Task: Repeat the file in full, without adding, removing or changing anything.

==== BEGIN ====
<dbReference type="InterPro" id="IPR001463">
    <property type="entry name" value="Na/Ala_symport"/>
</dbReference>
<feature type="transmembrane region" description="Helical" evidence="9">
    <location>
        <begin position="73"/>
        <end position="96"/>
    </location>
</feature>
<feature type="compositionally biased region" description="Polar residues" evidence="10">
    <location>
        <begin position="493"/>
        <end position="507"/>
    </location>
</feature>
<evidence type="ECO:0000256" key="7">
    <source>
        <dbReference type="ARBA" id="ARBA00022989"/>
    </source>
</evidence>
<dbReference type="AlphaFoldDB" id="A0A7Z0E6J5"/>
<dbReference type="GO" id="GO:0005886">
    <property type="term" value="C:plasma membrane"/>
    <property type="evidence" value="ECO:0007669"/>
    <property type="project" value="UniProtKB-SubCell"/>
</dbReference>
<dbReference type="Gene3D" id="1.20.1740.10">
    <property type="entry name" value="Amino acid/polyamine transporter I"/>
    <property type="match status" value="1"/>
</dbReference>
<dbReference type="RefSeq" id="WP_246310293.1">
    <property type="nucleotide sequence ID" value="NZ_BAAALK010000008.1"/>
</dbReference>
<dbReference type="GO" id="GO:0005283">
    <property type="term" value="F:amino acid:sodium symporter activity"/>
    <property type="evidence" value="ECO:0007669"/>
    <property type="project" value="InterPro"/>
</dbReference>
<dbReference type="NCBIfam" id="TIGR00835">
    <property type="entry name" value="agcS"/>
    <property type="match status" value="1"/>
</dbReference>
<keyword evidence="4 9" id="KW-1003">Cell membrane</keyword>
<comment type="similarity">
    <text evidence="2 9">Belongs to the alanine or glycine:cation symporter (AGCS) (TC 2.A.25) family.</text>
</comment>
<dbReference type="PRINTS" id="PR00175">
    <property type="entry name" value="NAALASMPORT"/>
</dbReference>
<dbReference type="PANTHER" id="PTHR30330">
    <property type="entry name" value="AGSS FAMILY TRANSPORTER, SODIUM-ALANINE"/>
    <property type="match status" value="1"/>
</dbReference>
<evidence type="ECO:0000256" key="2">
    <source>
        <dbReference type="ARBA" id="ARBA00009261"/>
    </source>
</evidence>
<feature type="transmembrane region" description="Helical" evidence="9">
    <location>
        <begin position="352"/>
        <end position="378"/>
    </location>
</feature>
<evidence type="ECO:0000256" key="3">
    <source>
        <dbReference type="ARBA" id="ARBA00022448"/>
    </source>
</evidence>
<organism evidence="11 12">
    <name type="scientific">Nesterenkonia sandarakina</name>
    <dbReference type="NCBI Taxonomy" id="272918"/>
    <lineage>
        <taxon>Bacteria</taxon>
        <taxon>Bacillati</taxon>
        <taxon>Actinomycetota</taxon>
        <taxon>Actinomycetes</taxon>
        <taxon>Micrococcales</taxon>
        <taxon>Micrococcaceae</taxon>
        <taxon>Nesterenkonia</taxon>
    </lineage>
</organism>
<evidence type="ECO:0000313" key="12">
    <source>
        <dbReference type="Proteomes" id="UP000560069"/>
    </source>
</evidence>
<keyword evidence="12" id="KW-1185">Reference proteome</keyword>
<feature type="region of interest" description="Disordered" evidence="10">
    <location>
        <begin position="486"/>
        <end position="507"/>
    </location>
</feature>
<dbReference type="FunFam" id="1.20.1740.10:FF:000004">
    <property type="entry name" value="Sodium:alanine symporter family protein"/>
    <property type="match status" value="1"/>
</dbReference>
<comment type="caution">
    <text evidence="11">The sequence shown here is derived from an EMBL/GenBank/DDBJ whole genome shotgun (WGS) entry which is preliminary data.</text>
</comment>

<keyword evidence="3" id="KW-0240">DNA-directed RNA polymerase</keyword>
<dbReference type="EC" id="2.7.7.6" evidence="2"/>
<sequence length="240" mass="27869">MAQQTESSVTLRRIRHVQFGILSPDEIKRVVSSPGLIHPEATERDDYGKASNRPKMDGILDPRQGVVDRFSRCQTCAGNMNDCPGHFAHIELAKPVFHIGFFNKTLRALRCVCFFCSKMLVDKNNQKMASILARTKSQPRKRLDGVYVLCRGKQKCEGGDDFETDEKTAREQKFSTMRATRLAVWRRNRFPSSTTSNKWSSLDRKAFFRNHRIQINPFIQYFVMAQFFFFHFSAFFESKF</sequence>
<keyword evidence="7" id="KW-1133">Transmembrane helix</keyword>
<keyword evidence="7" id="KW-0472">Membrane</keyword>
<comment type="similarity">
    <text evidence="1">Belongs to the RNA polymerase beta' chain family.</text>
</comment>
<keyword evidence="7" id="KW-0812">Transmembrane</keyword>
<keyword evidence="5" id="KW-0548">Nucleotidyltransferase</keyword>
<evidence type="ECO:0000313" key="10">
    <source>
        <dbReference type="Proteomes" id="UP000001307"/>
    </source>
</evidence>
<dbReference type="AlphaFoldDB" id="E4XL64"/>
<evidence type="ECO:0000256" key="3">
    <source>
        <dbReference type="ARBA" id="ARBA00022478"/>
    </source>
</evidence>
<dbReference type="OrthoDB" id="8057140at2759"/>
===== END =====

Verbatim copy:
<dbReference type="InterPro" id="IPR001463">
    <property type="entry name" value="Na/Ala_symport"/>
</dbReference>
<feature type="transmembrane region" description="Helical" evidence="9">
    <location>
        <begin position="73"/>
        <end position="96"/>
    </location>
</feature>
<feature type="compositionally biased region" description="Polar residues" evidence="10">
    <location>
        <begin position="493"/>
        <end position="507"/>
    </location>
</feature>
<evidence type="ECO:0000256" key="7">
    <source>
        <dbReference type="ARBA" id="ARBA00022989"/>
    </source>
</evidence>
<dbReference type="AlphaFoldDB" id="A0A7Z0E6J5"/>
<dbReference type="GO" id="GO:0005886">
    <property type="term" value="C:plasma membrane"/>
    <property type="evidence" value="ECO:0007669"/>
    <property type="project" value="UniProtKB-SubCell"/>
</dbReference>
<dbReference type="Gene3D" id="1.20.1740.10">
    <property type="entry name" value="Amino acid/polyamine transporter I"/>
    <property type="match status" value="1"/>
</dbReference>
<dbReference type="RefSeq" id="WP_246310293.1">
    <property type="nucleotide sequence ID" value="NZ_BAAALK010000008.1"/>
</dbReference>
<dbReference type="GO" id="GO:0005283">
    <property type="term" value="F:amino acid:sodium symporter activity"/>
    <property type="evidence" value="ECO:0007669"/>
    <property type="project" value="InterPro"/>
</dbReference>
<dbReference type="NCBIfam" id="TIGR00835">
    <property type="entry name" value="agcS"/>
    <property type="match status" value="1"/>
</dbReference>
<keyword evidence="4 9" id="KW-1003">Cell membrane</keyword>
<comment type="similarity">
    <text evidence="2 9">Belongs to the alanine or glycine:cation symporter (AGCS) (TC 2.A.25) family.</text>
</comment>
<dbReference type="PRINTS" id="PR00175">
    <property type="entry name" value="NAALASMPORT"/>
</dbReference>
<dbReference type="PANTHER" id="PTHR30330">
    <property type="entry name" value="AGSS FAMILY TRANSPORTER, SODIUM-ALANINE"/>
    <property type="match status" value="1"/>
</dbReference>
<evidence type="ECO:0000256" key="2">
    <source>
        <dbReference type="ARBA" id="ARBA00009261"/>
    </source>
</evidence>
<feature type="transmembrane region" description="Helical" evidence="9">
    <location>
        <begin position="352"/>
        <end position="378"/>
    </location>
</feature>
<evidence type="ECO:0000256" key="3">
    <source>
        <dbReference type="ARBA" id="ARBA00022448"/>
    </source>
</evidence>
<organism evidence="11 12">
    <name type="scientific">Nesterenkonia sandarakina</name>
    <dbReference type="NCBI Taxonomy" id="272918"/>
    <lineage>
        <taxon>Bacteria</taxon>
        <taxon>Bacillati</taxon>
        <taxon>Actinomycetota</taxon>
        <taxon>Actinomycetes</taxon>
        <taxon>Micrococcales</taxon>
        <taxon>Micrococcaceae</taxon>
        <taxon>Nesterenkonia</taxon>
    </lineage>
</organism>
<evidence type="ECO:0000313" key="12">
    <source>
        <dbReference type="Proteomes" id="UP000560069"/>
    </source>
</evidence>
<keyword evidence="12" id="KW-1185">Reference proteome</keyword>
<feature type="region of interest" description="Disordered" evidence="10">
    <location>
        <begin position="486"/>
        <end position="507"/>
    </location>
</feature>
<dbReference type="FunFam" id="1.20.1740.10:FF:000004">
    <property type="entry name" value="Sodium:alanine symporter family protein"/>
    <property type="match status" value="1"/>
</dbReference>
<comment type="caution">
    <text evidence="11">The sequence shown here is derived from an EMBL/GenBank/DDBJ whole genome shotgun (WGS) entry which is preliminary data.</text>
</comment>

<keyword evidence="3" id="KW-0240">DNA-directed RNA polymerase</keyword>
<dbReference type="EC" id="2.7.7.6" evidence="2"/>
<sequence length="240" mass="27869">MAQQTESSVTLRRIRHVQFGILSPDEIKRVVSSPGLIHPEATERDDYGKASNRPKMDGILDPRQGVVDRFSRCQTCAGNMNDCPGHFAHIELAKPVFHIGFFNKTLRALRCVCFFCSKMLVDKNNQKMASILARTKSQPRKRLDGVYVLCRGKQKCEGGDDFETDEKTAREQKFSTMRATRLAVWRRNRFPSSTTSNKWSSLDRKAFFRNHRIQINPFIQYFVMAQFFFFHFSAFFESKF</sequence>
<keyword evidence="7" id="KW-1133">Transmembrane helix</keyword>
<keyword evidence="7" id="KW-0472">Membrane</keyword>
<comment type="similarity">
    <text evidence="1">Belongs to the RNA polymerase beta' chain family.</text>
</comment>
<keyword evidence="7" id="KW-0812">Transmembrane</keyword>
<keyword evidence="5" id="KW-0548">Nucleotidyltransferase</keyword>
<evidence type="ECO:0000313" key="10">
    <source>
        <dbReference type="Proteomes" id="UP000001307"/>
    </source>
</evidence>
<dbReference type="AlphaFoldDB" id="E4XL64"/>
<evidence type="ECO:0000256" key="3">
    <source>
        <dbReference type="ARBA" id="ARBA00022478"/>
    </source>
</evidence>
<dbReference type="OrthoDB" id="8057140at2759"/>